Justice Jonathan Jasper Wright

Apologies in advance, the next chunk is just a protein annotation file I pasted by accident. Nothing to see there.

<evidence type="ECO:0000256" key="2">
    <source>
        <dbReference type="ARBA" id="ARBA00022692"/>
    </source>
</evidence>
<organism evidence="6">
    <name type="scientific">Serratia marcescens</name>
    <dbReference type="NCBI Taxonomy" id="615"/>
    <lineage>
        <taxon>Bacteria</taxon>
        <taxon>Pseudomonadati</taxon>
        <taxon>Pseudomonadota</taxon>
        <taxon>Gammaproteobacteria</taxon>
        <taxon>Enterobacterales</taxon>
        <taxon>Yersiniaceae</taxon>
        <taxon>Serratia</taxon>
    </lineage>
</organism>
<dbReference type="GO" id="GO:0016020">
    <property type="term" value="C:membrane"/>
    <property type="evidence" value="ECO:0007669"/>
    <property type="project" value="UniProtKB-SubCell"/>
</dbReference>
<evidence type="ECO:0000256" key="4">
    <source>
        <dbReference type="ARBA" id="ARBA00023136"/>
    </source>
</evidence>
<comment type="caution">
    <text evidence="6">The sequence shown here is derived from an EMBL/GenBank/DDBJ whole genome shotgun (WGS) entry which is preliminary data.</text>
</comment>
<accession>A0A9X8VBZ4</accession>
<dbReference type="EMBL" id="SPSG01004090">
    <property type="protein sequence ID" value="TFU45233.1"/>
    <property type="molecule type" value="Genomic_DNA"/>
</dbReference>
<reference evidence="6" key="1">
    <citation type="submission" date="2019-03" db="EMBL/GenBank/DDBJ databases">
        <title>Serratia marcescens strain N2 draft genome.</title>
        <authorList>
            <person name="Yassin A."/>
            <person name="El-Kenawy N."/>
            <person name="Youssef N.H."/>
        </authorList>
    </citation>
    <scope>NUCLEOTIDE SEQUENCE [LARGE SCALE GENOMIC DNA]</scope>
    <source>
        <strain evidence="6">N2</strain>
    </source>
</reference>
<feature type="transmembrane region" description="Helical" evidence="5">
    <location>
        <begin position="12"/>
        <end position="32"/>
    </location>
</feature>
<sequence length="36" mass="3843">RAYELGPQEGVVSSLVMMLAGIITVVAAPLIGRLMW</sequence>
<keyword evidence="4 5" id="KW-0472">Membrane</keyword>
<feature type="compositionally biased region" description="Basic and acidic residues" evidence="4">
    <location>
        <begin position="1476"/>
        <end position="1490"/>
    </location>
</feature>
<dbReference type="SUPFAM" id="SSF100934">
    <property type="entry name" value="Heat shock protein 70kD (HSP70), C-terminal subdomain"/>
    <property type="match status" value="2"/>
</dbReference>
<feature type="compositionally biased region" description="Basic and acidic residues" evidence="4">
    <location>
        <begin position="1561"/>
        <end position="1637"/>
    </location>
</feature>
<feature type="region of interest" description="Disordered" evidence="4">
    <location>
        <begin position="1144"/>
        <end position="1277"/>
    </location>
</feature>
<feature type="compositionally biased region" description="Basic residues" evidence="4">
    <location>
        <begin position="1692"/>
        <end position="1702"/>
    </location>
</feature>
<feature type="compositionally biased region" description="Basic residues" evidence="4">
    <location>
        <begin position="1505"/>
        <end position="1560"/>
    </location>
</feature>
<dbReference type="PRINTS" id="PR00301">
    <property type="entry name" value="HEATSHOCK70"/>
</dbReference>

Jonathan Jasper Wright was born in 1840 and during his career became the first African-American to achieve positions in many aspects of the legal field including the South Carolina Supreme Court. He attended Lancasterian University and, upon completing his study of law, attempted to stand the Pennsylvania bar. Unable to do so, presumably because of his race, Wright accepted a position in Beaufort, South Carolina, teaching newly freed slaves. He also gave lectures on legal and political matters and provided legal advice. These activities drew criticism from some in Beaufort. Wright answered by saying, ‘Had I been content to settle down and been what the masses of white persons desired of me (a bootblack, a barber, or a hotel waiter), I would have been heard of less.’ After the Civil Rights Bill was passed, Wright again petitioned the authorities in Pennsylvania to take the bar. His request was granted. He was admitted to the bar and became the first African-American licensed to practice law in Pennsylvania. Later, he returned to South Carolina as legal advisor to General Howard and was the first African-American to practice law in South Carolina. In July 1868, Wright was elected as a delegate to South Carolina’s constitutional convention. In this position he played a major role in shaping the provisions relating to the judiciary. In the first election in which freedmen could vote, Wright was elected as senator from Beaufort County. Shortly after his election to Congress, an opening occurred on the South Carolina Supreme Court. The position was sought by William Whipper, a House member, and Wright, a Senator. Wright was chosen to fill the position – the first African-American elected to any appeals court in the nation. As associate justice of the Supreme Court, Wright wrote 87 opinions that were recognized for their clear thinking and solid basis in common law. Charges were made concerning Wright’s conduct after Wade Hampton was elected Governor of South Carolina. Although these allegations appear to have been entirely fabricated, Wright saw that he would be forced from the Supreme Court and submitted his resignation. Wright relocated to Charleston, set up a law practice, taught classes from his office, established Claflin College’s law department, and served as college trustee. For many years after Justice Wright’s death from tuberculosis, his reputation was subjected to suspicion, racism, and neglect. Even official portraits of the Justice could no longer be found. A century after his death the South Carolina Supreme Court did rectify his stature. On two occasions within the past four years, South Carolina Supreme Court justices bestowed belated honor on Justice Wright. In 1997, the justices celebrated Wright’s service to the court by unveiling a rare 1870 portrait of him that had been published in Harper’s magazine. Last year, a granite grave marker was unveiled. During that ceremony, Chief Justice Ernest Finney, Jr., stated, “[Wright’s] election to the supreme court marked a high point in a celebrated career of public service, as a teacher, a lawyer, and as a statesman.”